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An exploration of the utility of a self-report emotional intelligence measure

Bailie, Karina (2005-12)

Thesis (MA (Industrial Psychology))--University of Stellenbosch, 2005.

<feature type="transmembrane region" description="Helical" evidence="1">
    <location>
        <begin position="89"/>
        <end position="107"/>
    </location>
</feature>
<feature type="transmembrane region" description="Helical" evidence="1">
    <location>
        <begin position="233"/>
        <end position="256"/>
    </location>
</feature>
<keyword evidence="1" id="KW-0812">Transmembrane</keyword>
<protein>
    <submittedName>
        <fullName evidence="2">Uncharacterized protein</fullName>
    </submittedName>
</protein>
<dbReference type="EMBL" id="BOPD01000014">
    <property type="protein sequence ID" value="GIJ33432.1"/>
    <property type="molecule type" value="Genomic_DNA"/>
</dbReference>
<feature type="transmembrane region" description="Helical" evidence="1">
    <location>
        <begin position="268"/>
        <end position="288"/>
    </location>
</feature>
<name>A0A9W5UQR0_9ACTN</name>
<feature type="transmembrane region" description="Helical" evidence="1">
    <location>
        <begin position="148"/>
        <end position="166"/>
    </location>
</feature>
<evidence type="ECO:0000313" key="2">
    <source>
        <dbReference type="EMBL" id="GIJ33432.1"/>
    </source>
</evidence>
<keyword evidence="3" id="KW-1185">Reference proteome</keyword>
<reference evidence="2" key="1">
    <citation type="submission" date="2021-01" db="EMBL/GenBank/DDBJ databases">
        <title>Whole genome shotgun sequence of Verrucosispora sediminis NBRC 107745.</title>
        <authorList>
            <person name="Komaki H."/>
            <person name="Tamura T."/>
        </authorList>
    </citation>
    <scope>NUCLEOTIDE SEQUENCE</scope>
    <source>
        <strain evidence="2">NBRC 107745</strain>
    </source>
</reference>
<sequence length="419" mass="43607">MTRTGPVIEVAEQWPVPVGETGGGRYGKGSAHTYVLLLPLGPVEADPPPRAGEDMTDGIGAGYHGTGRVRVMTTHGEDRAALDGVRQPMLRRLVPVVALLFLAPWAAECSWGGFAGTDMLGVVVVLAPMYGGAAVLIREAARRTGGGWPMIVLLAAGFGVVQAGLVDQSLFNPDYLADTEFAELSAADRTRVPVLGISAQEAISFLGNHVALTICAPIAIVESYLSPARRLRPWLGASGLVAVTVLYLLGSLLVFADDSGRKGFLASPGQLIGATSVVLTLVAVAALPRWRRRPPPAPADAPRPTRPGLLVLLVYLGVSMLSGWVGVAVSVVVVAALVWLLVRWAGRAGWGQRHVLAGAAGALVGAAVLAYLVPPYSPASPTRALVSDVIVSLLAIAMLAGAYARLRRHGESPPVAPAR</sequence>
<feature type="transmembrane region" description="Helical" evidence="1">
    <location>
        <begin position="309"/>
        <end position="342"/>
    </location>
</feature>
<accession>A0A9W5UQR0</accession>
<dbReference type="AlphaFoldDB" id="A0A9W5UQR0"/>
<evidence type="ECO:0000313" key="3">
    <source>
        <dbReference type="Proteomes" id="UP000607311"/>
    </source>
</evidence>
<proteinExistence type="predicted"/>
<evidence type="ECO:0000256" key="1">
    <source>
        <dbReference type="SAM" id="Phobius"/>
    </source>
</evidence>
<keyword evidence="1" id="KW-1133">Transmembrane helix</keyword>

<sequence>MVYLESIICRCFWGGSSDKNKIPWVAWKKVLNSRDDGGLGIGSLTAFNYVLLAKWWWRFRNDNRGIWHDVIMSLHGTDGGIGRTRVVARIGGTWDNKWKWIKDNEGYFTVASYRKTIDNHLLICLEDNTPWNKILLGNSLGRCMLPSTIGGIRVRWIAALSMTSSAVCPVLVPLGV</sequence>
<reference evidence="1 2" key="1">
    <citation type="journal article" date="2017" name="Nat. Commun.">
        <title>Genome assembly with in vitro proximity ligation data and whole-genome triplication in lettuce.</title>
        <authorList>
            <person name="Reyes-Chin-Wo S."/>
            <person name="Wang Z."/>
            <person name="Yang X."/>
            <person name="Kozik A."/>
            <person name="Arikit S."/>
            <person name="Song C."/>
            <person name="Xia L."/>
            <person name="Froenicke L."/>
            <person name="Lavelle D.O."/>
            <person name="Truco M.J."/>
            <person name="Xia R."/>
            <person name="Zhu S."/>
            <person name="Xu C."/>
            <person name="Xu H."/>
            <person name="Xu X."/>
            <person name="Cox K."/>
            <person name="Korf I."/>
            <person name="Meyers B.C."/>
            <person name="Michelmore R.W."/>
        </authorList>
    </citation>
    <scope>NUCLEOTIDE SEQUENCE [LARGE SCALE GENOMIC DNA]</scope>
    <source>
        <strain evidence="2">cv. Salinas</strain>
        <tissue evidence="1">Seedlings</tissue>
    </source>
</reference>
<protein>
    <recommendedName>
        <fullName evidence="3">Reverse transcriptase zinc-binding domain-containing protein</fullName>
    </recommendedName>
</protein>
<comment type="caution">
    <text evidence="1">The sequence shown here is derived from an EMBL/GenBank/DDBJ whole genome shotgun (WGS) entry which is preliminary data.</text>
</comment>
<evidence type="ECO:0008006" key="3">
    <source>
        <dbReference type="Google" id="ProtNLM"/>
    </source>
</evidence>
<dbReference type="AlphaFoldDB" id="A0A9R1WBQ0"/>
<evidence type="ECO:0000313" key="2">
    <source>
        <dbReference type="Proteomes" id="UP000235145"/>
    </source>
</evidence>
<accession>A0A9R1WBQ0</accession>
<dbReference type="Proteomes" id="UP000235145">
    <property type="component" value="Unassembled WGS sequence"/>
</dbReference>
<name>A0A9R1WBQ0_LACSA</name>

Several years of research have been dedicated to investigating the question of why intelligent and experienced leaders are not always successful in spite of having high levels of cognitive intelligence (IQ) and the suitable personality traits. Emotional Intelligence (EI) gained considerable popularity from the notion that it may underlie various aspects of workplace performance that could not be accounted for by IQ or personality and that it could be developed in promising individuals. Adjunct to this, the field of Positive Organisational Scholarship underscored the importance of cultivating positive emotions in individual organizational members and others, not just as end-states in themselves, but also as a means to achieving individual and organizational transformation; and hence optimal functioning over time. The Swinburne University Emotional Intelligence Test (SUEIT) is one of numerous models and measures of EI that have consequently been developed. The development of this measure was aimed at providing an assessment of the most definitive dimensions of the construct by incorporating six of the predominant models and measures into the development of EI to provide an assessment of the most definitive dimensions of the construct. The current study was aimed at addressing the need for evidence in support of a self-report EI measures’ utility to predict e.g. effective organizational leadership over and above other established constructs. Specifically the study aimed to provide support for the utility of the SUEIT to predict variance in leadership competence indicated by Assessment Centre (AC) technology results, not accounted for by other psychometric tools, namely the Occupational Personality Questionnaire (OPQ32i), measuring personality. One of the biggest issues currently facing measures of EI is the discriminant validity from measures of personality. Research was necessary to add to the body of knowledge with regards to the relationship between EI and effective leadership, and to provide support for the incremental validity of an EI measure to predict effective leadership over and above other well-established models and measures. The theoretical arguments that underlie the rationale for this study are encapsulated in the conceptual claims made about EI and organizational leadership, the IQ-EI debate as it pertains to leadership and the relationship between EI and effective leadership (i.e. the discriminant, predictive and incremental validity of EI related to organizational leadership). The constructs of EI, personality and AC leadership competencies were operationalised through the SUEIT, OPQ32i and leadership AC technology, respectively. The sample consisted of 49 < N < 112 (variation in the sample size was due to varying amount of missing cases in the different analyses done) middle managers from a company in the life assurance industry in South Africa. OPQ32i and AC data was extracted from archival records and EI data was collected on a separate occasion by means of an online version of the SUEIT. A controlled inquiry of non-experimental kind was followed and correlational and multivariate data analysis procedures were employed, using the SPSS (version 12) statistical package. The data analysis was aimed at determining whether relationships exist between the participants’ scores on the different competencies as rated by means of the leadership AC technology and the dimensions measured by the psychometric instruments. It was also aimed towards finding evidence for the incremental validity of the SUEIT over the OPQ32i in predicting leadership competencies. The results demonstrated the existence of various relationships between EI (as measured by the SUEIT) and specific leadership competencies measured by the AC technology employed by the sponsoring organisation. Adjunct to this, partial evidence has been obtained in support of the predictive validity of EI as operationalised by the SUEIT. In several instances it was found that there are overlap in the measurement of the underlying latent constructs by the different personality and EI dimensions from which such results were inferred. In order to compare these findings (with regards to the overlap between EI and personality traits) with previous research, conceptual links were drawn with other EI and personality measures used (e.g. the Bar-On EQi and NEO-FFI). Expected conceptual and theoretical equivalence in the measurement of personality and EI were confirmed. However, evidence for the incremental validity of the SUEIT (and specifically different dimensions thereof) was still found for most of the leadership competencies. Based on the results it can be assumed that the SUEIT predicted scores on the examined leadership competencies when a measure of personality, namely the OPQ32i (already employed for this purpose) was controlled for. The results added to the understanding of what characteristics leaders in the sponsoring organization should possess to enable them and the organisation to be successful. The results provide preliminary evidence that the SUEIT could be useful to organizational decision makers, who need to select leaders that competently display leadership behaviours. It also provides preliminary evidence that EI and the SUEIT should be viewed as a useful construct and tool. The use of archival data introduced several limitations to the study and will be discussed with suggestions for future research.

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